I love Iranians. About 50 of them have lined up outside the American embassy. A woman has allegedly cut through and won't budge. Several people are arguing with her. She tells them to go to hell. (Jamshid says last week was even more amusing. At least one person was knifed when an argument got out of hand.)

But once they get inside the embassy compound, everyone, without exception, behaves. No one speaks. They obey every order, no questions asked. Can't mess with Uncle Sam.

I'm worried. I have a U.S. passport and brought all the documents in the world. But what if they don't give Mahdiyeh a visa? There is no Plan B. She MUST get a visa. But what if she doesn't? There are no guarantees.

We change seats three times. Every time, I forget to pick up my bag or the documents folder. The security official calls out a name that sounds nothing like mine, but could only be mine. I have forgotten to pick up my wallet after it went through the x-ray machine.

After about an hour, it's our turn. The American official, who speaks a respectable amount of Farsi, is soft-spoken and kind. No funny questions. He says Mahdiyeh's visa will be ready in 15 minutes. Did he say Mahdiyeh's visa will be ready in 15 minutes? But he hasn't asked for a single document. "We don't trust documents," he says.

There IS a God.

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Visiting Rumi

"Did you wake up last night?" Jamshid asks. No. Why? There was an earthquake, he says, centered in western Turkey. Three hundred people have died so far.

Jamshid arranges a taxi to drive us to Konya. Our driver, Ramazan, charges $150, including gas. Reasonable, I think. It would cost twice that much by plane and we would have had to pay extra for travel inside the city.

During the two-and-a-half-hour drive (about 250 kms from Ankara to Konya) Mahdiyeh and I play noon-beeyaar-kabaab-bebar. Poor thing ... :-)

And we tell jokes left and right. Even some (soft) adult ones. The ice a broken.

Mahdiyeh is not too thrilled about going to Konya. "Rumi? The poet? He died a long time ago, right?" Right. But Rumi isn't just any poet, I explain. And besides, I just like him a lot and I want to see where he lived and died. "Wouldn't you like to go and visit Sohrab Sepehri's grave in Kashan?" I ask. "No," she says.

Ramazan says we are entering Konya. I am immediately reminded of Shiraz. The surrounding mountains. The dry weather. Most women here are with hejabs.

We park at a concrete structure across the Rumi mausoleum. We walk by tourist shops and enter the grounds. It is not as crowded as I thought. And there aren't many foreign tourists. Ramazan says he wants to wash to prepare for prayers. Mahdiyeh says she too wants to wash for prayers.

We enter the mausoleum with its beautiful, distinct turquoise dome. It's relatively dark, with dim orangish light adding texture to the Persian and Arabic writings on high walls, columns and domes. Sufi chants are played through loudspeakers. To the right and left, the graves of -- presumably -- prominent Turks and non-Turks, many of them Ottoman royalty.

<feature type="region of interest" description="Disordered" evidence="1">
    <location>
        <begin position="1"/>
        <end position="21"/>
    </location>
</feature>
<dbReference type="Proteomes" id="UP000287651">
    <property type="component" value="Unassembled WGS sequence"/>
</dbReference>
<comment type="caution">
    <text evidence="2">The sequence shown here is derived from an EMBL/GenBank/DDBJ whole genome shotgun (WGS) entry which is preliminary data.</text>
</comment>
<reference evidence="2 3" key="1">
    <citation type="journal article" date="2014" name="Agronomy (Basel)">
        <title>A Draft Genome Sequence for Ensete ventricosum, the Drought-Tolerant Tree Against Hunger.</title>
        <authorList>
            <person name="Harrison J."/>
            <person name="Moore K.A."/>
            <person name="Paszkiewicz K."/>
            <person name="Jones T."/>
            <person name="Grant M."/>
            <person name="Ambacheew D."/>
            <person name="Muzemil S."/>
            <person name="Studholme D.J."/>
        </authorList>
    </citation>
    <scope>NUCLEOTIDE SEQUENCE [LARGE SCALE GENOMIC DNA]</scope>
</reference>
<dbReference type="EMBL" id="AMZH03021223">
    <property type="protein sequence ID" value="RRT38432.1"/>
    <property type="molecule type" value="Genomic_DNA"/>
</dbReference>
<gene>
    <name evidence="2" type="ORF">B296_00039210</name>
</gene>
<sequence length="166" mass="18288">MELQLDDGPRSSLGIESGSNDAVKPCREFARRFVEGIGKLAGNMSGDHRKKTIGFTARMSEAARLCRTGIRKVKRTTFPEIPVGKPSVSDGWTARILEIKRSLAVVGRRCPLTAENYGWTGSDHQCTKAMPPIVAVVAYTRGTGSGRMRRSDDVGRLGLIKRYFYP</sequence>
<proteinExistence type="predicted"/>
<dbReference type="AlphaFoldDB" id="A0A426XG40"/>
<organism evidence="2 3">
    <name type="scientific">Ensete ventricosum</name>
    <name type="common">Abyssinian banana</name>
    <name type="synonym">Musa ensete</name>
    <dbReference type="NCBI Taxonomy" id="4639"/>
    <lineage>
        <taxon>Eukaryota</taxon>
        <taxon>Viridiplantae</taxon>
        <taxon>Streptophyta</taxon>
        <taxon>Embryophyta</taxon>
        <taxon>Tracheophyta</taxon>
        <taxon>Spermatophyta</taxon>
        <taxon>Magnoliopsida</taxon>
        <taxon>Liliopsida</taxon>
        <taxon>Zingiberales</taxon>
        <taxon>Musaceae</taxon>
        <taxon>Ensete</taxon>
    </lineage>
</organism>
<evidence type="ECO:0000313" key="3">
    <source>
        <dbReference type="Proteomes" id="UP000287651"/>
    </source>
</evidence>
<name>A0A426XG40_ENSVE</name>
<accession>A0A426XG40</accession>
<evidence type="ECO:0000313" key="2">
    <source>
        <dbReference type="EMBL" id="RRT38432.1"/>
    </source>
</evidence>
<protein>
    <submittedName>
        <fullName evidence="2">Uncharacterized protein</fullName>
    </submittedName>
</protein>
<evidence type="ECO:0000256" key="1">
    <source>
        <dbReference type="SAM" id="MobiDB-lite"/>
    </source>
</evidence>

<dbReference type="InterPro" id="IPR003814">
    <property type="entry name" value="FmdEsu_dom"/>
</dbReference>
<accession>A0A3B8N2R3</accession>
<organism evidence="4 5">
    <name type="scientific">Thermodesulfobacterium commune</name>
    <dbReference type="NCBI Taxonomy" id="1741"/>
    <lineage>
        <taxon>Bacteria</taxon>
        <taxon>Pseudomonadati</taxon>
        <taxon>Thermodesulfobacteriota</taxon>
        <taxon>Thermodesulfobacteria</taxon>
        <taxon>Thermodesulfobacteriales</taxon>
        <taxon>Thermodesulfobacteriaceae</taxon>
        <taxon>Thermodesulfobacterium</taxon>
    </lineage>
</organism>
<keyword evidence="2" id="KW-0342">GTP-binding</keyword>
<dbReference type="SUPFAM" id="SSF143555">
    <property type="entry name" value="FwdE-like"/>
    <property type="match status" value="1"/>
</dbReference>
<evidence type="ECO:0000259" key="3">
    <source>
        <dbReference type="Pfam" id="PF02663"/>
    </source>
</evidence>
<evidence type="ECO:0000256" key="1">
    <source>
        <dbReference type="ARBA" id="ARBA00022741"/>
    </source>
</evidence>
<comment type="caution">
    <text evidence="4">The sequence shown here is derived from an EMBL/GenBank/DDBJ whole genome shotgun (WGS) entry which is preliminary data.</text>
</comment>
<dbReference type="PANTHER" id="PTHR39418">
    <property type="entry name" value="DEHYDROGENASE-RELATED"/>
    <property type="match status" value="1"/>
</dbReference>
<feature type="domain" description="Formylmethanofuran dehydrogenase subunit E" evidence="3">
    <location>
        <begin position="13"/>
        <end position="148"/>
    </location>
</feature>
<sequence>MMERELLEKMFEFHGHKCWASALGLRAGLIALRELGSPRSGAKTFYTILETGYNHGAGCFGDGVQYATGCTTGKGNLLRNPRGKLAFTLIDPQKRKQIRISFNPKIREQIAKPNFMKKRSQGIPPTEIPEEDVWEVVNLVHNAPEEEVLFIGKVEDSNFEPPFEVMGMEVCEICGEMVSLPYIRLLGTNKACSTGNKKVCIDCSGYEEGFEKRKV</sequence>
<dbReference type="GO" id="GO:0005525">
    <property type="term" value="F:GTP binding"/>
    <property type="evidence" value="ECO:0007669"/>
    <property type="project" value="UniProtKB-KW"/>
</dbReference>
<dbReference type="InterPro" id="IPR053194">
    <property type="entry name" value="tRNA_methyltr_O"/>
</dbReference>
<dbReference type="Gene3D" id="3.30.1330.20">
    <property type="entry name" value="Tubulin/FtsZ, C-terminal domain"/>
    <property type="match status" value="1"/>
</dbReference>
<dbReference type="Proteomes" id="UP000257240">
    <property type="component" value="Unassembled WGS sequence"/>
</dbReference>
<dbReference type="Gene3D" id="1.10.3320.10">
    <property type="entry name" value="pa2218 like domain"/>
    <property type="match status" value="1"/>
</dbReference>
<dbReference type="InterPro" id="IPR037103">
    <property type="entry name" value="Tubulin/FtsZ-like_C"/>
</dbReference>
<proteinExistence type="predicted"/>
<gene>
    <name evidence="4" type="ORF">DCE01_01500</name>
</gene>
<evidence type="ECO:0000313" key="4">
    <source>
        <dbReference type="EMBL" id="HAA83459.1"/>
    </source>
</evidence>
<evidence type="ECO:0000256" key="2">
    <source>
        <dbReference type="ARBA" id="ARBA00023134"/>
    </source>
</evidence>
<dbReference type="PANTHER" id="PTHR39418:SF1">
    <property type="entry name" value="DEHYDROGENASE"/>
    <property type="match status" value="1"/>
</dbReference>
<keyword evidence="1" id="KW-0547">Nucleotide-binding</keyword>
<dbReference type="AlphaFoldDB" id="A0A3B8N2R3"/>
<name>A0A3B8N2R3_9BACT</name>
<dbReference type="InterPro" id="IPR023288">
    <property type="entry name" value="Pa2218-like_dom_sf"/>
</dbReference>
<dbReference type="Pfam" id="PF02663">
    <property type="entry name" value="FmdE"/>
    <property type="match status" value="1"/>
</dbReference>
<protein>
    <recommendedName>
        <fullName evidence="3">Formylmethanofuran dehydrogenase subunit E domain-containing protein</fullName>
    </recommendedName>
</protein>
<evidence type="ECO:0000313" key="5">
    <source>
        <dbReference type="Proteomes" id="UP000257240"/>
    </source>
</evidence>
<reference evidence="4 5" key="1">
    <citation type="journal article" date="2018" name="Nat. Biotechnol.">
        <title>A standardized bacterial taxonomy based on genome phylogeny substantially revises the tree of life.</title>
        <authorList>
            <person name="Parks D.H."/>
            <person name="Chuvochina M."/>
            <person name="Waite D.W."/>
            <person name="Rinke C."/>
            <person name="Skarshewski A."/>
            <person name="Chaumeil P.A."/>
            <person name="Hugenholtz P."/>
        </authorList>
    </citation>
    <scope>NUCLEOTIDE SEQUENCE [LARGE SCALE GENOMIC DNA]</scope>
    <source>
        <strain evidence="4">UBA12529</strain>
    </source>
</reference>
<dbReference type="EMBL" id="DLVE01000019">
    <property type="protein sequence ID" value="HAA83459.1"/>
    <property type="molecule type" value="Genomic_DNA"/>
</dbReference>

About fifty feet from the entrance, on the right, is Rumi's sarcophagus. It looks like a giant king-size bed covered with a golden comforter, and on top, two cylindrical Turkish turbans. Looks magnificent but in an unusual way. Is Rumi happy, surrounded by dead kings and princes and draped in glitter? He must be enjoying himself, in peace, somewhere else.

People stand in front, with raised cupped hands, quietly offering prayers.

Several glass cases have been placed at the center of the adjacent hall. They contain clothes "connected" to Rumi. Who knows. There's even a box with Prophet Mohammad's "beard" inside. Please...

Mahdiyeh is impressed. She wasn't expecting this at all.

After about 20 minutes we are about to leave. I stop for a moment. All I have done is take pictures. I must go back. I go back. This is it. This is where he is buried. I have no prayers to offer. No wishes. Only respect.

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On U.S. soil

The flight from Istanbul arrives at New York's JFK Airport half an hour late. We have to catch a connecting flight to Washington DC. But hang on, Mahdiyeh is not an American citizen. She's only an Iranian.

The immigration officer tells Mahdiyeh to go to the room in the back. They have to take her photograph and fingerprint her. I don't expect any complications and there aren't any. We are done in 15 minutes and "free to go". But is this really necessary?

We catch the flight to DC just in time. An hour later we are in Washington. And after another hour we are at Sears department store. I buy Mahdiyeh a small TV and a boombox. She's so happy she can hardly contain herself. The next day I take her to the trendy Old Navy and buy her clothes and shoes. Could she be happier?

Yes. The following day she's rollerblading at the Reston town center with her new inline skates.

Go to photos main index: - Konya - Ankara - Islamic Turkey - Earthquake